by John Freeman
Many people have heard of Robert Stroud, the so-called "Birdman of Alcatraz," or Mark Bittner, the bird lover who is known from the book and movie, The Wild Parrots of Telegraph Hill. But before either of these men achieved notoriety, there was Johnnie-the-Birdman in San Francisco.
Johnnie was John Williams, a reclusive English-born bachelor, who had a trained bird act that he plied at both Ocean Beach and in the vicinity of the Cliff House from the late 1880s until 1907.
For twenty years, Johnnie could be seen every day from 1:00 to 4:00 p.m., engaging the visitors to the Cliff House area to give a few coins for "seed for the birds." Starting in 1887, Williams set up his folding table at the terminus of the Park and Ocean Railroad, at what would be La Playa and Balboa Street today. He later moved his act up nearer the Ferries and Cliff House Railway terminus by Sutro Baths. Wherever the crowd gathered in the area of Land's End, Johnnie-the-Birdman was there to entertain with his flock of assorted canaries, parakeets and lovebirds.
His act seemed simple, but it was clear that he had devoted hours to training his flock of performers. He would wait for a small crowd to gather, usually by the train depot, and then start a dialogue with his feathered friends in a cheerful Cockney accent. Addressing each bird by name, he inquired if they would come out of their cage and "give the ladies a treat." Cora Older, wife of newspaper publisher Fremont Older, wrote in the San Francisco Bulletin in detail about this "cunning, perceptive... and droll" man and his ability to engage a crowd and extract coins from their purses.1 Williams "worked" his crowd first by engaging the women because, as Cora Older observed, "they gave freely and with pleasure, while the men stood by and sulked." Once the crowd was interested in the antics of the birds, he took them to a point where the feathered acrobat balked, and then he'd say, "The darlings can't do anything very well unless they `ave some seed. Now, we'll see if the ladies are willing to give the birdies some seed." Once the pennies and nickels were produced, the act proceeded, with the birds climbing ladders like firemen, admiring their dress costumes in the mirror or firing the toy cannon at a bird who keeled over playing dead. Johnnie further involved his audience with the line, "Now pick out the one in the crowd that's goin' to `ave a lot of money come to `um," and the obedient bird would fly over and perch on the hat of the lady who had given the most money for seed.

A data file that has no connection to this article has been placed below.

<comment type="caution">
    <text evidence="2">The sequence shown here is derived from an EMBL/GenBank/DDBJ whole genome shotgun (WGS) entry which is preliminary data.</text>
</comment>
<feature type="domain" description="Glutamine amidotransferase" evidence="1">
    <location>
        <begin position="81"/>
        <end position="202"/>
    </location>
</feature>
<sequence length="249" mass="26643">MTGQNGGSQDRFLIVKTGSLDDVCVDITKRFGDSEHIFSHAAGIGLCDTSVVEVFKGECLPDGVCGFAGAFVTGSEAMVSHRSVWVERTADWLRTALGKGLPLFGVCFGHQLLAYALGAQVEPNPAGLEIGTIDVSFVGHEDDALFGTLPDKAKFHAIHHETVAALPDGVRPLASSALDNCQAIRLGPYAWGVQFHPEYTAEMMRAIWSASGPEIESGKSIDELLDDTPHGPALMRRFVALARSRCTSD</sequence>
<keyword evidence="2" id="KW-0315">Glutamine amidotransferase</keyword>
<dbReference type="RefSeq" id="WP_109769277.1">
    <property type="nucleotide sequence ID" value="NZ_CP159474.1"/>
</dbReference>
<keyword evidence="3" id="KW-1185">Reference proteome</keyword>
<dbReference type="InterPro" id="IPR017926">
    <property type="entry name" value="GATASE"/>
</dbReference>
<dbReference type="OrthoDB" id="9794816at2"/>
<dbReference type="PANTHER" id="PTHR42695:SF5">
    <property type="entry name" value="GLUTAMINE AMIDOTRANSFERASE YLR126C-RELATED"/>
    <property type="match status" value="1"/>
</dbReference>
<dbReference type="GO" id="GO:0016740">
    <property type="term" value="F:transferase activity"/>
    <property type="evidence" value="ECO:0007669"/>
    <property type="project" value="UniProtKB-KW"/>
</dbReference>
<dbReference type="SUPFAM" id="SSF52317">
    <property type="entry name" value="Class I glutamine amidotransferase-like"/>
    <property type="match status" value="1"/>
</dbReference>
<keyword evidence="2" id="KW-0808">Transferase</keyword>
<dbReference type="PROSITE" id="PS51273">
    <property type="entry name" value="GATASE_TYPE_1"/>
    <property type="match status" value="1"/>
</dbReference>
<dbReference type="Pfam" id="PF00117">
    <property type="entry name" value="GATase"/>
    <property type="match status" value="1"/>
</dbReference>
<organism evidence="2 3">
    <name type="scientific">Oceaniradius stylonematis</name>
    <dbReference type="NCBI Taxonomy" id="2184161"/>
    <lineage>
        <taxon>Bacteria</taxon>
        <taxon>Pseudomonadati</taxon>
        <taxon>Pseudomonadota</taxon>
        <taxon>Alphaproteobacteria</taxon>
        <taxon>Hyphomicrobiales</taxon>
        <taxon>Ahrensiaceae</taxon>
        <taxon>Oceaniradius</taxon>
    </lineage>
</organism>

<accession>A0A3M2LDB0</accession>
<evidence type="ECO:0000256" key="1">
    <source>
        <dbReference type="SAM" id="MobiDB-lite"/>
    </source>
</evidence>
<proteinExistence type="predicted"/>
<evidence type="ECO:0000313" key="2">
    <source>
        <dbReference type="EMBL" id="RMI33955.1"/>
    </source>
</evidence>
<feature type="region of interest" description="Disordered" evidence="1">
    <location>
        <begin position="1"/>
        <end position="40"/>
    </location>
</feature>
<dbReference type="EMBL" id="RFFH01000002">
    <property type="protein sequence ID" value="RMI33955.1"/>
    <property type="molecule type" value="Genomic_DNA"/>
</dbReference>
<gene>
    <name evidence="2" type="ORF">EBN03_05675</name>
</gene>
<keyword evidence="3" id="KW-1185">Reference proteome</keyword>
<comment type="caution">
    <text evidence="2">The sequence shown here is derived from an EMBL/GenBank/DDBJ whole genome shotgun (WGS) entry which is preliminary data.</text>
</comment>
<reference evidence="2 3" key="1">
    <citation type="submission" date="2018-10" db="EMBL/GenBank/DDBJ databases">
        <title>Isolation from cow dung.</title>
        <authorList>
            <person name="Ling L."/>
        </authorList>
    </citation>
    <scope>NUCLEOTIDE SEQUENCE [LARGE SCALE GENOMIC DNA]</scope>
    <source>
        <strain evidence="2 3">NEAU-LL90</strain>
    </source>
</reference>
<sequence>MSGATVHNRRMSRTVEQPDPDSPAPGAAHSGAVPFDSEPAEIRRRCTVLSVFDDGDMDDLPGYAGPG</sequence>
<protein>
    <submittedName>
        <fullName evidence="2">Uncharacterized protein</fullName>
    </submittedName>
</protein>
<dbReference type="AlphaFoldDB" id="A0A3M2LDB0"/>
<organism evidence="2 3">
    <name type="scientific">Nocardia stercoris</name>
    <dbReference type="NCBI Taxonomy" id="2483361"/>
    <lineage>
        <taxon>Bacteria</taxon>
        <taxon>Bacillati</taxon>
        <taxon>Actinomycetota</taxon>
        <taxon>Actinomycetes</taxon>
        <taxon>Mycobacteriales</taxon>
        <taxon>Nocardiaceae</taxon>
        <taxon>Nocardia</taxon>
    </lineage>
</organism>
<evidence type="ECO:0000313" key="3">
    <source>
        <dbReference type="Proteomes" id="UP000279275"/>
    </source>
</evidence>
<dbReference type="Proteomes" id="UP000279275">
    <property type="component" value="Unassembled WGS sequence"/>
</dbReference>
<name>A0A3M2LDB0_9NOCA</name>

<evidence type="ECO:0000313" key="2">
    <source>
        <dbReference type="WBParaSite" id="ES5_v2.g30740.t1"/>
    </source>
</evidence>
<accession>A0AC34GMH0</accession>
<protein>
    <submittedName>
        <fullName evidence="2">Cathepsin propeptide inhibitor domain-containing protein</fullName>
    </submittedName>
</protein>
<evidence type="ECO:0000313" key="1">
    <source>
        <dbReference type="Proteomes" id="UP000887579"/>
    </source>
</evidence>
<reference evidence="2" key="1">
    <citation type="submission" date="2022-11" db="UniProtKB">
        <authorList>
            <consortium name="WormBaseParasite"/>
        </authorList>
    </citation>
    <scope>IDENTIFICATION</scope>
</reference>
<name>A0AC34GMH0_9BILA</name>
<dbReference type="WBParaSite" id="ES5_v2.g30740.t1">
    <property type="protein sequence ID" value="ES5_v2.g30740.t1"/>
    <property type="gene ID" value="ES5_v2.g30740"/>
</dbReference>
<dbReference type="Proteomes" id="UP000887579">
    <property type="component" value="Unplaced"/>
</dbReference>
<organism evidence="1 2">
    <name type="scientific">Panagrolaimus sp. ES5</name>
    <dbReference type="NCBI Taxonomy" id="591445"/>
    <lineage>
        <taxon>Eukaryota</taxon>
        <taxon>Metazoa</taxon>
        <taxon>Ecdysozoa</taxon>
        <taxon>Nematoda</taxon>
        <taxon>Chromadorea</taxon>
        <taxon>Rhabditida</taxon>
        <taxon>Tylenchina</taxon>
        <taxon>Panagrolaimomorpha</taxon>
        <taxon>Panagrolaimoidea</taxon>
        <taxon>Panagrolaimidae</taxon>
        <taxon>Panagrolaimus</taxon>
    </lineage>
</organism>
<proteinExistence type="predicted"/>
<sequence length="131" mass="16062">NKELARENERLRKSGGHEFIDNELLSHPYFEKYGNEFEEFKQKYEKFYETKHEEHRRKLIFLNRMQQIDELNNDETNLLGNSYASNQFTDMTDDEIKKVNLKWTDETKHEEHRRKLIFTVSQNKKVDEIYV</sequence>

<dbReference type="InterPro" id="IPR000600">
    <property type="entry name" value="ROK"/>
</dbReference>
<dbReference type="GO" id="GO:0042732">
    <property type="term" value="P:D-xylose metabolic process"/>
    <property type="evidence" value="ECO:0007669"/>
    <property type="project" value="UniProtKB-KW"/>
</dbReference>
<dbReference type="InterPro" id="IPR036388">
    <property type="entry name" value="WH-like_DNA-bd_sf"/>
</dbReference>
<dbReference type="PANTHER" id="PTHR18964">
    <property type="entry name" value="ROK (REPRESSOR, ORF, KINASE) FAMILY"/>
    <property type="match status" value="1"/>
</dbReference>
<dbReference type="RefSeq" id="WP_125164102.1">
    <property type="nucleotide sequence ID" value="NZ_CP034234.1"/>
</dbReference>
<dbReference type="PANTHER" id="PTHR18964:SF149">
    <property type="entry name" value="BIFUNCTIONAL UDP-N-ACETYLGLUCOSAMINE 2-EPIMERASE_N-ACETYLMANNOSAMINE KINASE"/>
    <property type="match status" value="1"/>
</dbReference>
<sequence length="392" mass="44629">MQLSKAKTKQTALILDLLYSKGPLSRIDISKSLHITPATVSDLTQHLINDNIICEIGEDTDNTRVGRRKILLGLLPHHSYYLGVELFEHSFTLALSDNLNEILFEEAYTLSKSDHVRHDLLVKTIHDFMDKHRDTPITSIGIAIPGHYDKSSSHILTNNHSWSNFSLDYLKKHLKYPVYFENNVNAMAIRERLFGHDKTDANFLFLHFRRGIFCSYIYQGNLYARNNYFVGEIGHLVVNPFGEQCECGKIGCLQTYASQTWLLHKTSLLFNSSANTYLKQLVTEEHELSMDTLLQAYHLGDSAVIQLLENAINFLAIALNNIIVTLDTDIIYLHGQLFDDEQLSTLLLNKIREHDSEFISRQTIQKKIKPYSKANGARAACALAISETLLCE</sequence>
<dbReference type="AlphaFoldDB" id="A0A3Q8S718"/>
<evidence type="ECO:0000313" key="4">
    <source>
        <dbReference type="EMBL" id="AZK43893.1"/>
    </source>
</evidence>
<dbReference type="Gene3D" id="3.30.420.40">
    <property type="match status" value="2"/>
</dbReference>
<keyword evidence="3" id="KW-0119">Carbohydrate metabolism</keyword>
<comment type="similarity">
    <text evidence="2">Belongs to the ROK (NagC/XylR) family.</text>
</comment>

To culminate the act, he'd coax a few more coins out of the crowd with the promise that one of his "darlings," as he called them, would sing a song, but it had to be a melodramatic "sad song." He promised that if his bird failed to sing the song, he would reward all present with a bird, and then close up shop. The chosen bird then sang We Shall Meet on That Beautiful Shore on cue. The bird sang it too loudly and joyfully, so Johnnie reprimanded it to "sing soft and sentimental and make `em cry."
For twenty years, Johnnie's birds never failed him. John Williams delighted pleasure-seekers in the vicinity of the Cliff House for two decades. He ceased performing when the crowds diminished after the September 7, 1907 fire that destroyed the chateau-style building. One-and-a-half years later, John Williams died in his home in the Richmond District, "alone with his pets, chirping merrily about him."2 His obituary further said, "...he was unable to read or write, yet must have had considerable ability to accumulate property," because he owned his home at 328 Eleventh Avenue and at least one other lot on the block. For years, he had lived in rented rooms and saved the coins he coaxed from the crowd near the Cliff House, finally buying property only a few years before he died at age 50.
I remember, as a kid in the 1950s, walking that block and being puzzled by the words "Johnnie-the-Birdman" boldly written in the cement on the property line between 350 and 354 Eleventh Avenue. I made a trip there recently to see that all of the large letters have been filled in; "Johnnie-the-Bird" can still be made out, but the "man" is gone.
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